It has been interesting to watch the rapid growth of Google, and especially the Google Cloud Platform, this past year. One of the reasons for this success has been Google's investment in open source. Despite being a services-oriented company (software, platforms, APIs, infrastructure as-a-service), Google has participated in open source since its early days -- initially out of necessity: customizing Linux, its tool chains, and core technologies like cgroups so that they could scale as Google grew.
What is unique to Google, is that they contributed their modifications and fixes back to the code bases so that the global community could benefit. Something similar happened with Git -- as Google grew and required Git to scale with it, Google not only contributed to the code base but also hired most of Git's core contributors so that they could continue to advance the platform for the next-generation of Internet companies. Google then started to develop and release its own implementations of major products as open source (e.g. Chromium, Android, Kubernetes, etc.) and even encourages its own developers to contribute similarly as part of their 20% creative time.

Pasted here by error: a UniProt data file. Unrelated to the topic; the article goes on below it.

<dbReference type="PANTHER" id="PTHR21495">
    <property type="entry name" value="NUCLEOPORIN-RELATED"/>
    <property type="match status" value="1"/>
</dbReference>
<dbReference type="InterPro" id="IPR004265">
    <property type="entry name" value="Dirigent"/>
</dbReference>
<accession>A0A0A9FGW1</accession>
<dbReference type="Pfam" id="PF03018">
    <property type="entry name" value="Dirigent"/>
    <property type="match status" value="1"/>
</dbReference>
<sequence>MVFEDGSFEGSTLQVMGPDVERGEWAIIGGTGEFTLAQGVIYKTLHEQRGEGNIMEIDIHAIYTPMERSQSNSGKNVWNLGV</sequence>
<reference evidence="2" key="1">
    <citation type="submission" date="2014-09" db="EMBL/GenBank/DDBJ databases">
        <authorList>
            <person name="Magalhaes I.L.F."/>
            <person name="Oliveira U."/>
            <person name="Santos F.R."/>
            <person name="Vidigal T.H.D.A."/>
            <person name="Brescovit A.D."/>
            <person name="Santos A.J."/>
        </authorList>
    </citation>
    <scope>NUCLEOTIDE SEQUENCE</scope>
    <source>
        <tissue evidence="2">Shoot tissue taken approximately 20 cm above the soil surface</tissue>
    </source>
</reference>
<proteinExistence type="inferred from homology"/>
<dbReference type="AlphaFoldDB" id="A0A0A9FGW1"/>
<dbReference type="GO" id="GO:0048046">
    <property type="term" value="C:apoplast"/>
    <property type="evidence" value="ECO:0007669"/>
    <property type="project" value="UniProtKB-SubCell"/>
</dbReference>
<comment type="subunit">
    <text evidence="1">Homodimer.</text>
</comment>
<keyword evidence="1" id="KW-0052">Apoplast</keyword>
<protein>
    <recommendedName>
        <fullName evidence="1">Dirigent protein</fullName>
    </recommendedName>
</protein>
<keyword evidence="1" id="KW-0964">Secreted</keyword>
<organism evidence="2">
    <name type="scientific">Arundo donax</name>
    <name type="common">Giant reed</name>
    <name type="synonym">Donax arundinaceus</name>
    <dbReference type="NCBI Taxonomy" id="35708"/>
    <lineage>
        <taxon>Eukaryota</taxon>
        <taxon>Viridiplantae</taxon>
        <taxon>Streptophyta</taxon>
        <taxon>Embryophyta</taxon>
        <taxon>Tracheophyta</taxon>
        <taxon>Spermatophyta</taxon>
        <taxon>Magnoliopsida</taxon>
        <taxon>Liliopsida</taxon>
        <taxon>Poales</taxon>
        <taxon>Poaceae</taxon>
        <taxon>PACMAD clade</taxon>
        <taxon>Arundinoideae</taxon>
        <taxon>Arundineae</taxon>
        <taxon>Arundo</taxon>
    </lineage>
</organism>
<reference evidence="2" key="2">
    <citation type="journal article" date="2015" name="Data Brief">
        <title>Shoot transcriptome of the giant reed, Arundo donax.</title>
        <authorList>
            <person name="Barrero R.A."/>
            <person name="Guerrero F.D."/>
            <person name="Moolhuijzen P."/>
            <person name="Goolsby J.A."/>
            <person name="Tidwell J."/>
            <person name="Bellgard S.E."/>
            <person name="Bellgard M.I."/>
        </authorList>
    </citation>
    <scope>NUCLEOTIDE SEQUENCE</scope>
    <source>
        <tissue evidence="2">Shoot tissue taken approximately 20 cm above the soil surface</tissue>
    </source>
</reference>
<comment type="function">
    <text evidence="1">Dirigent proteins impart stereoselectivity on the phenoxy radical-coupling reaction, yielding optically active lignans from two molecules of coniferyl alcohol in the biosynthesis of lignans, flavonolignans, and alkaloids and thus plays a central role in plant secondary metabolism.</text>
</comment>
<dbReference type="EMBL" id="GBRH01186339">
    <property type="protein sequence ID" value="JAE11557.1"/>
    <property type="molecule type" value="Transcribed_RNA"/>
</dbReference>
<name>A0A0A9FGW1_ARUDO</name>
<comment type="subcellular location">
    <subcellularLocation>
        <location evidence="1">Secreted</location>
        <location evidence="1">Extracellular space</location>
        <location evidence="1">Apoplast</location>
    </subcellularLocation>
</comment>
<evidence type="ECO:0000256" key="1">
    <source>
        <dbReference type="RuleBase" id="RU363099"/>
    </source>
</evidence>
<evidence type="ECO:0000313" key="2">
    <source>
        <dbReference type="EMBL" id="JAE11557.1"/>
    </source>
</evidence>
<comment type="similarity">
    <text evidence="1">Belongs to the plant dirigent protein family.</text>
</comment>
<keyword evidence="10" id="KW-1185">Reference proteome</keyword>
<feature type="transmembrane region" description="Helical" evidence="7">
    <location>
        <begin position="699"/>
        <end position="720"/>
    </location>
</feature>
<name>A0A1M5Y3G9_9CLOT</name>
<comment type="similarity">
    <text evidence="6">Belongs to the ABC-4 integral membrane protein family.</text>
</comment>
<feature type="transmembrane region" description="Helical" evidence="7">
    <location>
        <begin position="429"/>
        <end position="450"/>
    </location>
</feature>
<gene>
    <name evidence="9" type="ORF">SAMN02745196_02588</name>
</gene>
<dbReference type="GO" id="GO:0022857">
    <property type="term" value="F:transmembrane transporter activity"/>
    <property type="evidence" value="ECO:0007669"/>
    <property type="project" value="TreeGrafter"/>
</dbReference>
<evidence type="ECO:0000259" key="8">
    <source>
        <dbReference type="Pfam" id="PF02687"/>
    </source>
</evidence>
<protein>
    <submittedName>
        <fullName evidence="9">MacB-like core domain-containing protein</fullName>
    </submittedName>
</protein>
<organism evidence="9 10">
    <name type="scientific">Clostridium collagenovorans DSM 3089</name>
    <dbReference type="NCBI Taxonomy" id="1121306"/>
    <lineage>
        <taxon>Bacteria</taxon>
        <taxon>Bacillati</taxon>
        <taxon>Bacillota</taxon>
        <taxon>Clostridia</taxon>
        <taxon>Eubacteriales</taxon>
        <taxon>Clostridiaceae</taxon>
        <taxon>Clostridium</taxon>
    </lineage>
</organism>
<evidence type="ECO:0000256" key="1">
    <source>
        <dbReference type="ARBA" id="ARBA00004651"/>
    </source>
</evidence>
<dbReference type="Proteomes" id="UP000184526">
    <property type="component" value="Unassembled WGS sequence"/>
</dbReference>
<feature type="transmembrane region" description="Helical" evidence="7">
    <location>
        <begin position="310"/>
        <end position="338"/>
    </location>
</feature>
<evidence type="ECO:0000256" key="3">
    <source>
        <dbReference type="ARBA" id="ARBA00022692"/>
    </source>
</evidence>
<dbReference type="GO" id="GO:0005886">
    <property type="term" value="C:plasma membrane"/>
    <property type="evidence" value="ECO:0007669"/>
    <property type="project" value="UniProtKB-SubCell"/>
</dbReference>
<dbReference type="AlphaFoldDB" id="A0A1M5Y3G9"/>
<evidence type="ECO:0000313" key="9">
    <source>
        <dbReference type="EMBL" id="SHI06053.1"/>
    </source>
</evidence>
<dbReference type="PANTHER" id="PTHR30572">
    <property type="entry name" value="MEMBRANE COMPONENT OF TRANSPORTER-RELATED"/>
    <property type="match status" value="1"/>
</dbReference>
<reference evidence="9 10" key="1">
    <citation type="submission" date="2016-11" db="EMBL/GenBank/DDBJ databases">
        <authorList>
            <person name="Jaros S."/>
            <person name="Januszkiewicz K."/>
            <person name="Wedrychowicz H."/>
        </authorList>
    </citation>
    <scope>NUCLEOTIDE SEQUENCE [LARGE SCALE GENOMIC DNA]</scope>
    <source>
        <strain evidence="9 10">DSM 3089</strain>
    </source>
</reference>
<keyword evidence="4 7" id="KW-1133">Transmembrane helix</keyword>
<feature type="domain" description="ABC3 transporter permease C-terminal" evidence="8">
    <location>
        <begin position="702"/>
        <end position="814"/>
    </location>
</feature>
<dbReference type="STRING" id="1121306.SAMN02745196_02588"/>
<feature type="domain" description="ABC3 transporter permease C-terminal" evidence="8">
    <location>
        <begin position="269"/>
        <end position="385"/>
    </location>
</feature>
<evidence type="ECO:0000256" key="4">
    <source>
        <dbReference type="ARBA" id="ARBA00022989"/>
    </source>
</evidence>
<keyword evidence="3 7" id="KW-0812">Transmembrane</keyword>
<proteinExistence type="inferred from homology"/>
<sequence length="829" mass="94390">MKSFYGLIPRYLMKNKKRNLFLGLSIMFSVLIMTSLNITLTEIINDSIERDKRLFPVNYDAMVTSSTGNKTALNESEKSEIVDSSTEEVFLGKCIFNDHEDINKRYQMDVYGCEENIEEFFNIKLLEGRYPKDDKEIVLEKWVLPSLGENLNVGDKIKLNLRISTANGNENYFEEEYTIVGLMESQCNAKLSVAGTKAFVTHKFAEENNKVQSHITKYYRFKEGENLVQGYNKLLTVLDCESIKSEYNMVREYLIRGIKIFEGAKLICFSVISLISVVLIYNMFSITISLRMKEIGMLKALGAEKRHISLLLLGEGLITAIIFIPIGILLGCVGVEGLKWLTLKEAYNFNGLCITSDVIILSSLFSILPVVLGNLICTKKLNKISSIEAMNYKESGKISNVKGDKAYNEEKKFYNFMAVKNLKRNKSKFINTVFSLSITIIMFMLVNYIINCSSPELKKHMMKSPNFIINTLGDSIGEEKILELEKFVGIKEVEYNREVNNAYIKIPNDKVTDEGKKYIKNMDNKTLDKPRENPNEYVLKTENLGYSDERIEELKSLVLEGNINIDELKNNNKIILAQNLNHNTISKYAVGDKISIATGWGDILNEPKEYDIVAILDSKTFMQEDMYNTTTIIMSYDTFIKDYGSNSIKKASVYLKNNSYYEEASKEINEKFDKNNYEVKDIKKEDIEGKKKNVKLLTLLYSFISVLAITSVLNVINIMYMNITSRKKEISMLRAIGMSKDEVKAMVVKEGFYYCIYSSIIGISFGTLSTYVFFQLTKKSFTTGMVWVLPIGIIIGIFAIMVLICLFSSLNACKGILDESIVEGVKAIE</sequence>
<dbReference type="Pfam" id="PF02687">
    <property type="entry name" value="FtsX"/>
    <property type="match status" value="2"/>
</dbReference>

Google has recently invested in open source in other unique ways: By dedicating engineering resources for the development and evolution of AppScale (and open source implementation of Google App Engine). AppScale with Google's help gives App Engine users flexibility in terms of where they execute their code and store their data. Google then followed this investment in a similar way to bring their container advances to the OpenStack community.
Google’s push for open source technologies has also been a strategic part of their plan to capture more and more enterprise customers. Craig McLuckie, Google’s product manager in charge of its Kubernetes and Google Container Engine projects, stated last month that, while Google has not historically been an enterprise company, they are “trying to become cognizant of what the enterprise needs.” Part of this effort is acknowledging the importance of open source. McLuckie adds, “If you are not building open source, then you are at a competitive disadvantage to those who are.” 1
Google has reaped the benefits from these seemingly altruistic activities in terms of wide spread use of their technologies as well as with developer engagement (inside and outside of Google). Such loyalty is vital for hiring and retaining the best and brightest -- which is becoming increasingly difficult to do. As a result, I believe that in the long run, Google's investment in "free" software will play a key role in its future growth and financial success more than anyone would have imagined.